By the beginning of 1990 South Ossetian forces had 300-400 poorly armed fighters, however their number grew to about 1,500 in six-months time. The main source of small arms for South Ossetian militias was the Soviet Army helicopter regiment based in Tskhinvali.[citation needed] A self-defence force known as the Merab Kostava Society began to grow in neighbouring Georgian villages. Rivalling militias engaged in sporadic low-level fighting.[5]

The Georgian Supreme Council adopted a law barring regional parties in the summer of 1990. This was interpreted by Ossetians as a move against Ademon Nykhas and on September 20, 1990, the South Ossetian Autonomous Oblast declared independence as the South Ossetian Democratic Soviet Republic, appealing to Moscow to recognise it as an independent subject of the Soviet Union. When the election of the Georgian Supreme Council took place in October 1990, it was boycotted by the South Ossetians. On December 10, 1990, South Ossetia held its own elections, declared illegal by Georgia. A day later, the Georgian Supreme Soviet cancelled the results of the Ossetian elections and abolished South Ossetian autonomy.[6][verification needed]

On December 11, 1990, several bloody incidents occurred in and around Tskhinvali. The Georgian government declared a state of emergency in the districts of Tskhinvali and Java on December 12. Georgian police and National Guards units were dispatched in the region to disarm Ossetian armed groups.[citation needed]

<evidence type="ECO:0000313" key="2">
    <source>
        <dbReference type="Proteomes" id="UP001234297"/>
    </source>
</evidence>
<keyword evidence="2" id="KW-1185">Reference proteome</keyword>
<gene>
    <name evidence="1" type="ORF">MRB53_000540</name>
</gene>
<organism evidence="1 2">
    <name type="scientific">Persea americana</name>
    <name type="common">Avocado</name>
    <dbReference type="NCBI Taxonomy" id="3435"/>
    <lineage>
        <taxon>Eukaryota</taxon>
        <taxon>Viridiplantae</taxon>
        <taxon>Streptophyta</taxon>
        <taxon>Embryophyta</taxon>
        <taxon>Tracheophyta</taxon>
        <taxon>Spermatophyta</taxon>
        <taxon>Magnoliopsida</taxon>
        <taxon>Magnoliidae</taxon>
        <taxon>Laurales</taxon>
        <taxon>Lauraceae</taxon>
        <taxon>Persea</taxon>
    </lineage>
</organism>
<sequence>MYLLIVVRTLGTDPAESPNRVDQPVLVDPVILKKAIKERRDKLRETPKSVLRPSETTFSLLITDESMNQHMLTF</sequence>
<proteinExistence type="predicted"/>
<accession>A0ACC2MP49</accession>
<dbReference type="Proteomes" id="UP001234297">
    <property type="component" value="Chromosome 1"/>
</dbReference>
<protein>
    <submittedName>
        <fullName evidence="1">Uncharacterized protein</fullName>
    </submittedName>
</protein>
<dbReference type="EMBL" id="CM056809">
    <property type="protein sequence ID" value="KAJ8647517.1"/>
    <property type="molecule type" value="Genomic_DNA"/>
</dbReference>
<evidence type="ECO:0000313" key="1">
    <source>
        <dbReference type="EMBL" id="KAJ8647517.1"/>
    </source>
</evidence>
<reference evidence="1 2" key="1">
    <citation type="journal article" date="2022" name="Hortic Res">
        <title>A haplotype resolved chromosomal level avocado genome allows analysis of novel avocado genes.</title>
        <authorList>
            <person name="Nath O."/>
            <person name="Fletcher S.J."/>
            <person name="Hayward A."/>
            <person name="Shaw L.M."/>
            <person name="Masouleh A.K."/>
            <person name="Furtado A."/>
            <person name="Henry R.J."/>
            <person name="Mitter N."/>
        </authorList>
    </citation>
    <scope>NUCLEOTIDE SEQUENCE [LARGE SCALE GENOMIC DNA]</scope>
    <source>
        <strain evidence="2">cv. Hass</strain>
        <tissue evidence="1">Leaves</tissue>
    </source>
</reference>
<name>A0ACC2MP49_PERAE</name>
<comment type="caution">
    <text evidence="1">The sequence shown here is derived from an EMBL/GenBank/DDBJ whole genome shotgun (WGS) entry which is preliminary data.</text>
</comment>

The George H. W. Bush administration openly supported the restoration of independence of the Baltic SSRs, but regarded the questions relating to the independence and territorial conflicts of Georgia, Armenia, Azerbaijan and the rest of the Transcaucasus — which were integral part of the USSR with international borders unaltered since the 1920s — as internal Soviet affairs.[7][verification needed]

Timeline before 2003[edit]

1918–1920 South Ossetia conflict[edit]

The Georgian–Ossetian conflict (1918–1920) comprised a series of uprisings, which took place in the Ossetian-inhabited areas of what is now South Ossetia, a breakaway republic in Georgia, against the Transcaucasian Democratic Federative Republic and then the Menshevik-dominated Democratic Republic of Georgia which claimed several thousand lives.

The 1991–1992 South Ossetia War[edit]

The Ossetian–Georgian tensions escalated into a 1991–1992 war which killed some 1,000 people.